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Kate Sidley

@ Sunday Times Books LIVE

Archive for the ‘Poetry’ Category

Poems to take down to the sea

In addition to the stack of yet-to-be-read books or a fully loaded e-reader, it’s always good to reread and enjoy, once again, some of the holiday classics.

There are some lovely poems if you are off to the sea. When foraging for mussels on the rocks, I like to recite chunks of The Walrus and the Carpenter in which they trick the oysters into accompanying them on a beach walk, and then eat them with bread and butter.

You’ll find it in Through the Looking Glass by Lewis Caroll, where you will also find Jabberwocky, another fine poem for recitation, but not especially holidayish.

My very favourite beach poem is maggie and milly and molly and may, by e.e. cummings (who should be read regularly, in my view). The four girls go down to the beach to play and find items that reflect themselves. It ends:

“…may came home with a smooth round stone/as small as a world and as large as alone.

For whatever we lose(like a you or a me)/it’s always ourselves we find in the sea”

For Christmas-themed reading there’s of course Dickens’s A Christmas Carol, and Seuss’s ever-popular Grinch, and for delicious Christmas sentimentality, you can’t do better than O Henry’s The Gift of the Magi. It’s the story of a young, newly married couple who have no money to buy each other Christmas gifts.

Each, independently, makes an act of selfless sacrifice, in order to buy the loved one the gift he/she deserves. There’s an ironic twist (Spoiler Alert! If you haven’t read the story and don’t want to know the twist, skip to the next para) – he sells his only possession, his heirloom pocket watch, to buy a tortoiseshell comb for her magnificent long hair; she sells her long hair to buy a chain for his pocket watch. As she no longer has the hair and he no longer has the pocket watch, both gifts are useless.

Another delightful piece of Christmas literature is King John’s Christmas, AA Milne’s poem in which, you may remember: “King John was not a good man/he had his little ways/and sometimes no one spoke to him/for days and days and days”.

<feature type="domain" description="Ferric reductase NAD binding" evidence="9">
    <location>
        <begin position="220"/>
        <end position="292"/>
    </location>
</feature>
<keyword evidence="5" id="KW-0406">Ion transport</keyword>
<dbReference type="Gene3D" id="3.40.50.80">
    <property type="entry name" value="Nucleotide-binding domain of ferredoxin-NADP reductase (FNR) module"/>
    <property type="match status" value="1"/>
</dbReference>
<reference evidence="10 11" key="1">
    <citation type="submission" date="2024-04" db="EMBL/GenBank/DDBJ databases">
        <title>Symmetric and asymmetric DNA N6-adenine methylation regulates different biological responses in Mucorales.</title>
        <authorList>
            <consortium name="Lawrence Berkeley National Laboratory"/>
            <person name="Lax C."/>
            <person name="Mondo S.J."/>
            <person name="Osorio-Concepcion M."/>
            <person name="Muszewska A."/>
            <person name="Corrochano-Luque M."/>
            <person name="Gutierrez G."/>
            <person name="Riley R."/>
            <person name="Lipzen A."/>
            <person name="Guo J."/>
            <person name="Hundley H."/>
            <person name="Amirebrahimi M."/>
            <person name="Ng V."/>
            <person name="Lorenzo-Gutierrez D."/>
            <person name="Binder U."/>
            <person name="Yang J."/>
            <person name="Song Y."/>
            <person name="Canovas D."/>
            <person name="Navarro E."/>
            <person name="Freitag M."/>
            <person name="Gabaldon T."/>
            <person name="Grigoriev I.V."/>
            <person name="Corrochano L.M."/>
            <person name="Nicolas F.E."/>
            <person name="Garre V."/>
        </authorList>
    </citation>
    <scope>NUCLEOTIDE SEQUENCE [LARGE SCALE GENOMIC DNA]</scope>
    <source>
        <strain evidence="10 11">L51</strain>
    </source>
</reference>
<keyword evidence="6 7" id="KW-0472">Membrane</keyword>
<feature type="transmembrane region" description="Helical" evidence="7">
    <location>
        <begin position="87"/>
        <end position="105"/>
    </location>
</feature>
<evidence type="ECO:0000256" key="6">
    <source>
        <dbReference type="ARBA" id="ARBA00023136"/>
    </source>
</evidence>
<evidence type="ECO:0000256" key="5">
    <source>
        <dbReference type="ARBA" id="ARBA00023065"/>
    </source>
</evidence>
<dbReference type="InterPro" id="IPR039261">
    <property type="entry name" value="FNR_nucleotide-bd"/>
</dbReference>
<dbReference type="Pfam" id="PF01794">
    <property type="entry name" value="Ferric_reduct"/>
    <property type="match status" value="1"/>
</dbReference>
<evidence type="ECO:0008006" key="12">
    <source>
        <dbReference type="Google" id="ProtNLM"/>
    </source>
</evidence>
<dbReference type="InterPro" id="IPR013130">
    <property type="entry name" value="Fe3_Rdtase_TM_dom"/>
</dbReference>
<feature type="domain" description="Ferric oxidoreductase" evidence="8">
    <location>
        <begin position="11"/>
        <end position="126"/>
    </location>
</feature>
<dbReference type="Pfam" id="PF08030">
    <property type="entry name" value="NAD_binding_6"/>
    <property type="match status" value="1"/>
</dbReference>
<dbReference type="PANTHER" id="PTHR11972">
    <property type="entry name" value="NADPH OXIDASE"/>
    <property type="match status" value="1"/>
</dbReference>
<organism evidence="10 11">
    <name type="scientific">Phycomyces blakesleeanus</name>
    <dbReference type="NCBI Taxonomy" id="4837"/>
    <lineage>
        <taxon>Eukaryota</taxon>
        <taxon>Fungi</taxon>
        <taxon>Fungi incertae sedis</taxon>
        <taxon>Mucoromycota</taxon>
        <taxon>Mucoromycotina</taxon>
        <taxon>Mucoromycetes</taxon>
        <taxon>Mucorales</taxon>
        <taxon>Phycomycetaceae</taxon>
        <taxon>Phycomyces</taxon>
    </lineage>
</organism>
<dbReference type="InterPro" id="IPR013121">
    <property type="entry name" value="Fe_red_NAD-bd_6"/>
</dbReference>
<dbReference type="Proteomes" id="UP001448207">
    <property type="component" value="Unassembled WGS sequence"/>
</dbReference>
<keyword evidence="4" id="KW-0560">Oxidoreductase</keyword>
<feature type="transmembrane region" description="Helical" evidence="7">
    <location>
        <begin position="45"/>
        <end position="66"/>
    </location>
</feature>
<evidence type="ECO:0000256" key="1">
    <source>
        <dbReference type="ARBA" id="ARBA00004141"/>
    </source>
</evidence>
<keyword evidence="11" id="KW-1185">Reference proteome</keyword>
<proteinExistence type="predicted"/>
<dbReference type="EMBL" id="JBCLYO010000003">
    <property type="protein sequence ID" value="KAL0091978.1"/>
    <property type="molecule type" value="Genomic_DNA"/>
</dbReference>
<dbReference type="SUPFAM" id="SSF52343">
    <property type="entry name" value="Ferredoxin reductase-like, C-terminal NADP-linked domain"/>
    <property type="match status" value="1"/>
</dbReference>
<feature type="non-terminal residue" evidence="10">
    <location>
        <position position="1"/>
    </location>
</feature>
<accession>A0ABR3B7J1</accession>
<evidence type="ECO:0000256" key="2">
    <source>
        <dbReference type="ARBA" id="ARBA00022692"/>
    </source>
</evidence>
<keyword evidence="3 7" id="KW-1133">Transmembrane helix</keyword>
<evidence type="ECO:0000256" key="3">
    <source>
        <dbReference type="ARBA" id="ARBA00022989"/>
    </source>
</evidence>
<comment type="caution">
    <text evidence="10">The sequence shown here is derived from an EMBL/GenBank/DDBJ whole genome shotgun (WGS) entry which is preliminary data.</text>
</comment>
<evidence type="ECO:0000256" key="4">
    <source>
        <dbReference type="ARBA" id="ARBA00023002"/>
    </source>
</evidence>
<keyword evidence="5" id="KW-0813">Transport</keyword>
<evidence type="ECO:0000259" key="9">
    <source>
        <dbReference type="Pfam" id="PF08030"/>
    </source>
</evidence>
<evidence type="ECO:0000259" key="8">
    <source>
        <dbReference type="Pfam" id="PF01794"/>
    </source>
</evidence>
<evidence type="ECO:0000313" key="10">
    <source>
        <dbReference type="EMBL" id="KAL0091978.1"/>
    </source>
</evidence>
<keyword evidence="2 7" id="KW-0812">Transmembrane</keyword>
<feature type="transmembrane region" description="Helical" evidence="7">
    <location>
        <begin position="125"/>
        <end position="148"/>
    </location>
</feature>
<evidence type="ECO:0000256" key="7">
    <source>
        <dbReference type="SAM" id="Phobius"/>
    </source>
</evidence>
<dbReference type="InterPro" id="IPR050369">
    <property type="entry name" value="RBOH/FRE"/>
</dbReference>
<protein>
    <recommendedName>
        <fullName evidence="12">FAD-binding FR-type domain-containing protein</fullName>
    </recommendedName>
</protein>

Naturally, Christmas is a particularly trying time: “And round about December/ The cards upon his shelf/Which wished him lots of Christmas cheer/And fortune in the coming year/Were never from his near and dear/But only from himself.”

King John has slim hopes for his list of desired Christmas gifts – crackers and candy, nuts and a pocket knife. “And, oh! Father Christmas, if you love me at all, bring me a big, red India-rubber ball!” Nonetheless he hangs “a hopeful stocking out” and in the spirit of the season, gets at least one of his Christmas wishes. The reader is moved to join the narrator in his sentiments: “And Oh Father Christmas, my blessings on you fall, for bringing him a big red India-rubber ball…”

King John gets more than he deserves, not being a good man, which seems to me the very heart of generosity and in keeping with the Christmas spirit. Also, I like to imagine that, his modest wish granted, and an example of generosity and forgiveness before him, he might be a nicer person and perhaps make a friend or two to share the eggnog with next Christmas.

We can hope for the same – understanding and indulgence of our faults, and undeservedly generous responses from our loved ones.

With that in mind, I remain cautiously optimistic about my Christmas list, which includes World Peace and an iPad.

Kate Sidley is the Sunday Times Books Columnist

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